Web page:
On the recent 20th anniversary of the albums release, [lastfm link_type=”artist_info”]Slayer[/lastfm] bassist/vocalist Tom Araya talked about Rubin’s impact on Reign in Blood, “On that first album [together], Rubin made sure that he recorded. He wanted to duplicate what he was hearing.” Guitarist Kerry King added, “It was the first time you actually heard Slayer in its pure ferocity, and it made a big difference. One funny thing about that album is if it came out today, no one would give a shit. They’d say, ‘That’s cool.’ But at the time it came out it made such a difference. People still reflect on that as a poignant time, where shit changed.”
Check out a clip of Slayer from 1987 while they were promoting their newest release at the time; Reign in Blood:
Click “Next” below to see which album is number four!
4 – [lastfm link_type=”artist_info”]Anthrax[/lastfm]’s Among the Living, 1987
[lastfm link_type=”artist_info”]Anthrax[/lastfm]’s breakthrough Among the Living propelled the band to heights that they never could have imagined as a small thrash band from New York. The album is dedicated to fallen [lastfm link_type=”artist_info”]Metallica[/lastfm] bassist Cliff Burton, who died months before the albums release; it is certainly a record that would have made Cliff proud too as it helped shape what metal would become in the coming years while staying true to the raw thrash sound. On top of all that, it still hits you just as hard in the face as Master of Puppets, Rust in Peace and Reign in Blood, which made it a treat for metal-heads around the globe.
Among the Living made the thrash scene come together full circle upon its release and is highlighted by unforgettable moments in songs like “I Am The Law” & “Indians.” In an interview with Charlie Benante, the longtime [lastfm link_type=”artist_info”]Anthrax[/lastfm] drummer talked about how it was working with his idol, Eddie Kramer – “I remember wanting Eddie Kramer to do that record because of, me personally, my love of the LED ZEPPELIN stuff and the KISS stuff that he did. He just created this sound, and it’s exactly what we wanted. But the record that we wanted to make and the record that he wanted to make were two different records. He was trying to do a ’90s version of a record, where it had a lot of polish on it, you know. We wanted the opposite. We wanted it as dry as possible. There was a vibe that we were trying to create, and, you know, I guess he had a different take on the whole thing where he was adding a lot of reverb to things. We didn’t want that; we wanted that totally pulled back. And then we settled on what we thought was the right mix… But there were moments where it just kind of got a little weird because for me especially I was like, Well, this is Eddie Kramer. How could I tell Eddie Kramer “no,” because I have so much respect for him? He’s a legend. And at the end of the day, it came out good. I have nothing bad to say.”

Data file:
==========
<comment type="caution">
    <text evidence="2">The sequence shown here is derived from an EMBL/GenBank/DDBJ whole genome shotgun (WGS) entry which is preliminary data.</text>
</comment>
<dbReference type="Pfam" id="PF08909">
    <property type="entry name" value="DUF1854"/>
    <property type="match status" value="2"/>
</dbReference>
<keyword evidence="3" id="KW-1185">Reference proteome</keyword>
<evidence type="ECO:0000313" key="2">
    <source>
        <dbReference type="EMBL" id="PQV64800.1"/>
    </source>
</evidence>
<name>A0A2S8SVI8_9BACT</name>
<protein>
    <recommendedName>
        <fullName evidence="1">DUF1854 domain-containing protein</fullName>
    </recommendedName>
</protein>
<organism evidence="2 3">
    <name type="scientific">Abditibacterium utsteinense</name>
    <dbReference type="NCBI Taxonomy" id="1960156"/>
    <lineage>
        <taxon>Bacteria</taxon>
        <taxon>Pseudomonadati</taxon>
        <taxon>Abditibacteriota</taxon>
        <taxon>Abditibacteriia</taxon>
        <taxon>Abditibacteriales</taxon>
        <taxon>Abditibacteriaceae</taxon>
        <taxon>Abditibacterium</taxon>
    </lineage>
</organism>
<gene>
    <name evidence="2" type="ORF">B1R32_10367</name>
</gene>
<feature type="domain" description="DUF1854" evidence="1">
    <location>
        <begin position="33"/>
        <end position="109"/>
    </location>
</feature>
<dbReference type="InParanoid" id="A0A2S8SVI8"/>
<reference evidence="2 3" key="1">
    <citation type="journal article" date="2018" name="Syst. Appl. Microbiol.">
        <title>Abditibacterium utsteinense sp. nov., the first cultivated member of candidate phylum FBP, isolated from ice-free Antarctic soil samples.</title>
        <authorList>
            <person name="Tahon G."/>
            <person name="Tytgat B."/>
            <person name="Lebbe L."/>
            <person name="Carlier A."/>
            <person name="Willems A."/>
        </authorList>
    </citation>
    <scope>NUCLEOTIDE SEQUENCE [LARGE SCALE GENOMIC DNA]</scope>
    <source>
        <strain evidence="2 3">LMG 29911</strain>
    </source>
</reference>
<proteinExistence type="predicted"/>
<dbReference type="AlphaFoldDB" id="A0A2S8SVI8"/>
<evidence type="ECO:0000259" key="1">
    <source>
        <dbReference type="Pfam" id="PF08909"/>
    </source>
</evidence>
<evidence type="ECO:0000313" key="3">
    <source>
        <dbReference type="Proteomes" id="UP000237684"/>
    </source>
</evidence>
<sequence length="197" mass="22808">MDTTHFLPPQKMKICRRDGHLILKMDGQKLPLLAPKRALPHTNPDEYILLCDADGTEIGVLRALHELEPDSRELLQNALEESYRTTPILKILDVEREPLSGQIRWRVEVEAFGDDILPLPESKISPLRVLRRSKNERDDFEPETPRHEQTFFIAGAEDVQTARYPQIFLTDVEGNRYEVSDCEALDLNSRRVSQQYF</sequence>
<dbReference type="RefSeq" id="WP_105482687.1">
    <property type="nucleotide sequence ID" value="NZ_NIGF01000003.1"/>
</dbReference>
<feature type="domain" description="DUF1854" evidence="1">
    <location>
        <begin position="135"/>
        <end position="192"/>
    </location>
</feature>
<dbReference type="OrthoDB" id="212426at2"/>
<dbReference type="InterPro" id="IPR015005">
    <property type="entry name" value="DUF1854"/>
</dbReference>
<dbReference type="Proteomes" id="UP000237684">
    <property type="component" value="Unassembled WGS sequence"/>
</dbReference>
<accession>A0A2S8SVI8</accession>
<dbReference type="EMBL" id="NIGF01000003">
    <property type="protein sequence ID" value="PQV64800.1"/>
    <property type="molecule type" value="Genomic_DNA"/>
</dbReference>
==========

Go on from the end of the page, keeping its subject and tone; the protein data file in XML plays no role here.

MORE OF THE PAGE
Check out an interview with [lastfm link_type=”artist_info”]Anthrax[/lastfm] from 1987 below:
Click “Next” below to see the fifth and final album!
5 – [lastfm link_type=”artist_info”]Diamond Head[/lastfm]’s Lightning to the Nations, 1980
This was the one that made all the others possible. [lastfm link_type=”artist_info”]Diamond Head[/lastfm] formed in June of 1977 and released Lightning to the Nations in 1980. It originally came in a plain sleeve with no title, having on it only a signature of one of the band members and no track listings. However, its importance to metal as well as the effect it has had on metal as a whole can not be overstated. Without Lightning to the Nations, it is hard to imagine how albums like Master of Puppets, Rust in Peace, Reign in Blood and Among the Living could have been possible. This album was a key source of inspiration for all involved in the making of those albums and without it, metal might be very different, or even perhaps nonexistent in its current form today.
The album catapulted [lastfm link_type=”artist_info”]Diamond Head[/lastfm] to the forefront of the New Wave of British Heavy Metal scene and made [lastfm link_type=”artist_info”]Diamond Head[/lastfm] a household name. The album was recorded within only seven days at The Old Smythy Studio in Worcester and had an extremely low budget. However, the bands character and songwriting made that a non issue as everything from the song structures to lyrics and of course the heavy riff-age were crafted perfectly to make an album that stands the test of time.
The voice behind Lightning to the Nations, Sean Harris spoke about how low of a budget the band was actually working with in an interview – “Our “white” cover album which we put out ourselves; it didn’t have the title at first cause we couldn’t afford a cover! People like Lars Ulrich got a hold of one and came to England to see us and obviously the rest of that is history.”
Listen to a radio interview with original [lastfm link_type=”artist_info”]Diamond Head[/lastfm] singer Sean Harris from 1980 below: